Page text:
The search for belonging and a sense of home dominate the novel. How much of your own experiences are present in the book?
While there are, to a certain degree, parallels between my own life and that of the main characters; I am also Congolese, and my family arrived into the UK as refugees, and as much as the novel is informed by my experiences, I would stress that this is far from biographical, or even semi-autobiographical. For most of the novel I was writing it as if I, too, was watching the unfolding of these lives. As if I, too, was an outsider who had been let in to a world that existed with or without me. Particularly in the eras I knew the least about, such as life under the 32 dictatorship of Mobutu in Congo, or being a diaspora African student in Europe. I think its unwise to ever assume you know enough of something, particularly in writing. Much of this was also a learning experience for me.
Do you think how refugees are treated in the UK has changed since you came here?
I don’t think it has changed, well, at least not for the better; it is arguably worse. There was always quite a strong stigma associated with refugees, however, at least there was some sympathy, and I would even say empathy. People were concerned about the plight of other humans. However, in these contemporary times of media propaganda and bombardment of images, it’s as if people have switched that aspect of human compassion. I also think a part of it is that there isn’t enough of a counter-narrative to the stigma that is being promoted in the mainstream – a counter-narrative that can influence and change the way people think and treat each other. That is why it is imperative to write, to create art that will help people to realise that there is much more that unites us, than that which sets us apart.
You’ve been performing poetry for many years. Which do you prefer, performing or writing?
As difficult as it to answer this question, I have to say I prefer writing. Well, without the writing you wouldn’t get the performance. And as much as I love the performances and public readings there is something simply magical about lulling a room full of people into silence and watching them, and yourself, in unison, be swept away by words alone; no music, no instruments, just words. Beautiful. However, the process of writing, the being in solitude, the peace, the quiet, the hearing of each word, each line of the poem, the story as it unfolds, from wherever it came. That is truly the beauty of the whole process.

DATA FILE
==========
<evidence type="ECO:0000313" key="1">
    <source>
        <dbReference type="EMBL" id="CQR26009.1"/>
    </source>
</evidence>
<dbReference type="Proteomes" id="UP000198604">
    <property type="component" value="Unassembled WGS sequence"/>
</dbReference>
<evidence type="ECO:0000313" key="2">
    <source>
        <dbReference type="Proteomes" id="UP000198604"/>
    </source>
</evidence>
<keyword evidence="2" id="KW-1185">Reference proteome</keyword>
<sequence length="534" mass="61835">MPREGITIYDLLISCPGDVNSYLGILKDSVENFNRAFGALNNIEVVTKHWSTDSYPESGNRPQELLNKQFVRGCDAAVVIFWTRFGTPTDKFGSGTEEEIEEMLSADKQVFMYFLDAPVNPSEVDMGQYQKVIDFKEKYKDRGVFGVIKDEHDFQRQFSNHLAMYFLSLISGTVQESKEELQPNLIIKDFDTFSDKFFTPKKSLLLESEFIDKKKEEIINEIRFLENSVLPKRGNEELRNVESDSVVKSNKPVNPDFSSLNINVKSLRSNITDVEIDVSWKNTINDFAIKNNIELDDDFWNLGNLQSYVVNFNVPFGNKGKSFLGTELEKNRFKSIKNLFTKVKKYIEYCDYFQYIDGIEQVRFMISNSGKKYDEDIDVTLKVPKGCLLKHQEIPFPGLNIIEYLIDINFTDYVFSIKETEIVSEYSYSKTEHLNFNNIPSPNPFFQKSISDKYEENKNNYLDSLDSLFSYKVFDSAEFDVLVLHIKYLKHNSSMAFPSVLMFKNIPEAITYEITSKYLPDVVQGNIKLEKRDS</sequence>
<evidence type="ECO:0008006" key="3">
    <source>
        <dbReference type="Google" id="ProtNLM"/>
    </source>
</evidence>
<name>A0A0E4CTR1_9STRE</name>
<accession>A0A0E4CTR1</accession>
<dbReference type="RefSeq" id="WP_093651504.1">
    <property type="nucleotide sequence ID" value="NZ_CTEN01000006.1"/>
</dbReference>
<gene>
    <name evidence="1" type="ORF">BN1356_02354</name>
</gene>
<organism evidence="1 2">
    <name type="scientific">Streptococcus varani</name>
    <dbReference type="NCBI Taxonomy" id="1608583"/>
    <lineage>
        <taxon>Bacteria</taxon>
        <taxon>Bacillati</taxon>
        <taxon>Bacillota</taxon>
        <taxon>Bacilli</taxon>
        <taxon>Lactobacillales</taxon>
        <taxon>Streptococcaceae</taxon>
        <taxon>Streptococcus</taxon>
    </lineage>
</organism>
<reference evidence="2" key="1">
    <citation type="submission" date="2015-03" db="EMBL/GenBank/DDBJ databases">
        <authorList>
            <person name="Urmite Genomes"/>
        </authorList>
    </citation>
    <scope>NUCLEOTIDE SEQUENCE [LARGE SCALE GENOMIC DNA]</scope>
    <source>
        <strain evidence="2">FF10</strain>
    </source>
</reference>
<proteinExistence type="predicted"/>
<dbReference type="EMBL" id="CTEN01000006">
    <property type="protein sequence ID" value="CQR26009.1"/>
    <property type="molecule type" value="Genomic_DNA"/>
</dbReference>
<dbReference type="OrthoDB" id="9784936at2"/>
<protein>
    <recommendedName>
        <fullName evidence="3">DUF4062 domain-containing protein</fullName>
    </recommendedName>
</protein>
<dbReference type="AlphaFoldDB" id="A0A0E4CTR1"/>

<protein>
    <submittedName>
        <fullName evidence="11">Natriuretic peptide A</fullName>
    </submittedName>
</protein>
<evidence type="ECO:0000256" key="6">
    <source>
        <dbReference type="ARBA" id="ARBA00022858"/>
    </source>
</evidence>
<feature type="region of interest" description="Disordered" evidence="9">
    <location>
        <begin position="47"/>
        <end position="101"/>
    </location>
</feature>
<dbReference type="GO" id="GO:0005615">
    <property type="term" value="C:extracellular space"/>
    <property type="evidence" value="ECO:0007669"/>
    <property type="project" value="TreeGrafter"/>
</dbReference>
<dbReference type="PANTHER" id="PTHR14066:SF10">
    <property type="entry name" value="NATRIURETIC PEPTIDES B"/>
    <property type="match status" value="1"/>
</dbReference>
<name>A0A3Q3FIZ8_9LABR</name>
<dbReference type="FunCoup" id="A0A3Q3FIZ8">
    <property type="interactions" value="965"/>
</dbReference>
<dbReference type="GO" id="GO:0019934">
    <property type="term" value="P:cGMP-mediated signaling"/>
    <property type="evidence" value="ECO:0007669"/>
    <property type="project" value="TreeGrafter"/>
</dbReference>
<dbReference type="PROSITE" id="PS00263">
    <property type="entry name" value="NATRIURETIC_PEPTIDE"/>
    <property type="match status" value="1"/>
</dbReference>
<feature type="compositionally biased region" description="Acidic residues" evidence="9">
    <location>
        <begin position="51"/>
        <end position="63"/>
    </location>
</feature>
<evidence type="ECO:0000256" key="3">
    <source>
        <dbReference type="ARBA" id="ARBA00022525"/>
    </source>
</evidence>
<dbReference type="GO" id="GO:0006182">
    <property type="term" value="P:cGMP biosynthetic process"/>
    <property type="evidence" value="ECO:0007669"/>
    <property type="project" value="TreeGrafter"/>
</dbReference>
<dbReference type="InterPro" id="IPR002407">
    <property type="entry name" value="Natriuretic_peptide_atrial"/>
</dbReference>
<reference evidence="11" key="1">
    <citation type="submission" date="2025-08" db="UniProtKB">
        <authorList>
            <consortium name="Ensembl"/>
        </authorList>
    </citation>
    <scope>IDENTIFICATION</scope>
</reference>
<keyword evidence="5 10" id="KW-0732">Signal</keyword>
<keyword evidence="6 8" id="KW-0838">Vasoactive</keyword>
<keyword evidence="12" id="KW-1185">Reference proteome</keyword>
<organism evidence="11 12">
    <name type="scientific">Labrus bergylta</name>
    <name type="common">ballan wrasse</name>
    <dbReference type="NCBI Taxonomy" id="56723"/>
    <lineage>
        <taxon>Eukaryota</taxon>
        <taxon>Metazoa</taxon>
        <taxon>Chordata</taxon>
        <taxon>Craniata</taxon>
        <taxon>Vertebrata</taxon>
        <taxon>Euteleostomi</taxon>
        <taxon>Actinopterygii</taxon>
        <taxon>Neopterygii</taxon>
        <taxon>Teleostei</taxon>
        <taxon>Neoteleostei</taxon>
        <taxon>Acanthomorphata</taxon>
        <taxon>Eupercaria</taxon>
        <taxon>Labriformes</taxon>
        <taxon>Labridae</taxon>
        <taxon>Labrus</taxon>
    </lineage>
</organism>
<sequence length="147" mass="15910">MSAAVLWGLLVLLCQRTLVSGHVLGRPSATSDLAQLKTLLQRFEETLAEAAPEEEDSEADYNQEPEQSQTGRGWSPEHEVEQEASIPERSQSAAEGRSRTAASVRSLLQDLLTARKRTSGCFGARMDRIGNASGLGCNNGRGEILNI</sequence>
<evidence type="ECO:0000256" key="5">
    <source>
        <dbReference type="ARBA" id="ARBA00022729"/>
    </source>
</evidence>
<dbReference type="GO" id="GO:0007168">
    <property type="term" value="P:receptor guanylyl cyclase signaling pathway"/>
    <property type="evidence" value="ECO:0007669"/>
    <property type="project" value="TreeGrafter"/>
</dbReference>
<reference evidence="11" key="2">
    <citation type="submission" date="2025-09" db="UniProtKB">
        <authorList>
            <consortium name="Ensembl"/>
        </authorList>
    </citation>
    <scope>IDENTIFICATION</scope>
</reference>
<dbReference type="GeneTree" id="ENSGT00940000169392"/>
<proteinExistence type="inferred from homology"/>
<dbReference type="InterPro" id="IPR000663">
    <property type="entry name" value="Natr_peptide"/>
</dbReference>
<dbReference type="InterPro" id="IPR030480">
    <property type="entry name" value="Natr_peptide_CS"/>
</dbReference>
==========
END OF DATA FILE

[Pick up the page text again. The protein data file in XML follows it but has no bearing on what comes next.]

You have said previously that Animal Farm was a big influence on you. Which other books and writers have had a major impact on your writing?
Animal Farm and 1984 were among my all time favourites; there are so many. God of Small Things by Arundhati Roy, 2000 Seasons by Ayi Kwei Armah, Things Fall Apart by Chinua Achebe, The Myth of Sisyphus by Albert Camus, Americanah and Half of a Yellow Sun by Chimamanda Adichie, there are so many. And I don’t think it’s so much what impact a particular writer had on my writing, necessarily, I think it’s how a particular writer made me feel as a human being.
How has studying for an MA in Creative Writing affected your writing?
I’m not sure yet. I’ve learned a lot, but as a writer I guess we will find out how it has impacted me in my next work. However, if there’s anyone out there who is thinking about doing one, I would suggest at least having a first draft of a novel – if that’s what you intend to write – completed first. An MA in Creative Writing isn’t so much about how to write, it’s about how to write better, in my opinion.
If you could change one thing about the UK publishing industry, what would it be?
I would like for the UK publishing industry to be far more diverse – in its publications as well as careers. There are so many stories from underrepresented voices that deserved to be heard. And so many talented writers who come from marginalised communities, who lose inspiration and motivation to write because they are constantly struggling, fighting, working incredibly hard for representation. Audiences are robbed of new, rich, thriving voices, and this can have a dwindling effect on engagement in the publishing industry. Luckily, this year has been one of the better years in representation and diversity in the publishing industry. I think the task is to build on this, year on year, until we no longer have to refer to it as diversity because it will be self-evident.
JJ Bola’s debut novel, No Place to call Home (OWN IT! £12.99) is out now. He will be appearing at Spike Island on June 29 at 6.30pm. Tickets: £5/£3